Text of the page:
Capt. John and Dorothy Ray had children. Their names are known from various documents, though (except for John) not their birth dates or even the order they were born. The birth of John was recorded on the flyleaf of a book and copied in the Clapp Memorial. The dates of the others must be guessed at. The Clapp Memorial, which is quite faulty in the early generations, attributes to John a son named Henry of whom no evidence exists, probably confused with the name Cornbury.
John, “7 mo., 12, 1690 John Clapp ye son of John
Clapp, was born about 11 hr. p.m. or nere in the town of
Elias, d.c.1783, married Ruth Allen. In 1718, Benjamin and Elias were in conflict
with Constable Mills of
· Benjamin, died 1727.
Cornbury, b.c.1704, a date suggested by Lord Cornbury’s
arrival to assume his new position as governor of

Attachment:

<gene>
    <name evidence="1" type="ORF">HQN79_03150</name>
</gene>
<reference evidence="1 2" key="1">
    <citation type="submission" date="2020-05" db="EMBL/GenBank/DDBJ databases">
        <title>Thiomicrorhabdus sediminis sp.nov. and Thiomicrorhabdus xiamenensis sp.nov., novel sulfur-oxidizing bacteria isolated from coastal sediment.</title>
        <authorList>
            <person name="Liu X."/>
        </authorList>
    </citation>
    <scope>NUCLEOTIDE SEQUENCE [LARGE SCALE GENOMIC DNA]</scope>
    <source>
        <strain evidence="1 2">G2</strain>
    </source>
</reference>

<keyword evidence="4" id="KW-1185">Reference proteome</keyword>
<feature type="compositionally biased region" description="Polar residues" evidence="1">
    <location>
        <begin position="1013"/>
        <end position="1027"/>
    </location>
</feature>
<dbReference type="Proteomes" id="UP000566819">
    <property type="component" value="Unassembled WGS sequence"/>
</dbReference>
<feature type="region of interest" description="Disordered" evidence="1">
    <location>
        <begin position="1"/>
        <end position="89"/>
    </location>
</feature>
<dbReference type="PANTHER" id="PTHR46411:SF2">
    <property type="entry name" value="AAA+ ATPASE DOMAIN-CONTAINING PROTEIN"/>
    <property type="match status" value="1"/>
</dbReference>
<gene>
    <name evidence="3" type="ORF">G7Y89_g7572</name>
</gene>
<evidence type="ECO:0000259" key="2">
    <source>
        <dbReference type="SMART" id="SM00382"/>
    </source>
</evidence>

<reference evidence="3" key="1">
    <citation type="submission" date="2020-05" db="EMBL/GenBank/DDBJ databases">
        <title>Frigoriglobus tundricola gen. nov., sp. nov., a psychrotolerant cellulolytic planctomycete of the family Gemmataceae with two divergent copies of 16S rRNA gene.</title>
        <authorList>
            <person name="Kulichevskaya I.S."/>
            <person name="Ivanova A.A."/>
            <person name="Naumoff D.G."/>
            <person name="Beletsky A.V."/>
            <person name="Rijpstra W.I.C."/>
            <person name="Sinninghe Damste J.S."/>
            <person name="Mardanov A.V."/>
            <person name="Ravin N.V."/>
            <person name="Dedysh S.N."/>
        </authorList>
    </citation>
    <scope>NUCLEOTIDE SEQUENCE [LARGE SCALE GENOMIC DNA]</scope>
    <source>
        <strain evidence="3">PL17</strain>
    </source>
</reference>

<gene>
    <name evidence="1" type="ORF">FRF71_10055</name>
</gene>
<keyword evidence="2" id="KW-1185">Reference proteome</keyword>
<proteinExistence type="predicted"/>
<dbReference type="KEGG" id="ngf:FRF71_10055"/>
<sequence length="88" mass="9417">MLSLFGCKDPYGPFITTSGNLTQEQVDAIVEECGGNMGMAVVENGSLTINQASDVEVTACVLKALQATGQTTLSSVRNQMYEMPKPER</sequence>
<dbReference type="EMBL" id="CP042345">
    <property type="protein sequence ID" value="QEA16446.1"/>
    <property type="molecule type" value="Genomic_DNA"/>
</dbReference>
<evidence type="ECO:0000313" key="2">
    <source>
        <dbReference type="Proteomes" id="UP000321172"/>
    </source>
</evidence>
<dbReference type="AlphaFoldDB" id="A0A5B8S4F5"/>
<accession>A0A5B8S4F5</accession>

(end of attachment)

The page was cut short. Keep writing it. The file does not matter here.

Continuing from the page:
The Clapp Family in the 1703 Census: The 1703 NYC census enumerated the following in Capt. John's household: 2 males aged 16-60, 2 males under 16, and one female. If one adult male and the female are Capt. John and Dorothy, 3 males are left to be identified. One of the boys under 16 was surely John, who was age 13 in 1703. One male over 16 and one under remain to be identified. However, five sons survived Capt. John. If two sons were born after 1703 and an older son were still in the household as of 1703, that would explain the other two enumerated men. Cornbury was surely born after 1703. Benjamin or Elias could have been the other child under 16. Gilson was probably the one over 16. Without actual birth documents, the birth dates and order of John and Dorothy’s son remains an open question. (Since Capt. John was 53 at this time, the second male aged 16 to 60 could not have been his father.)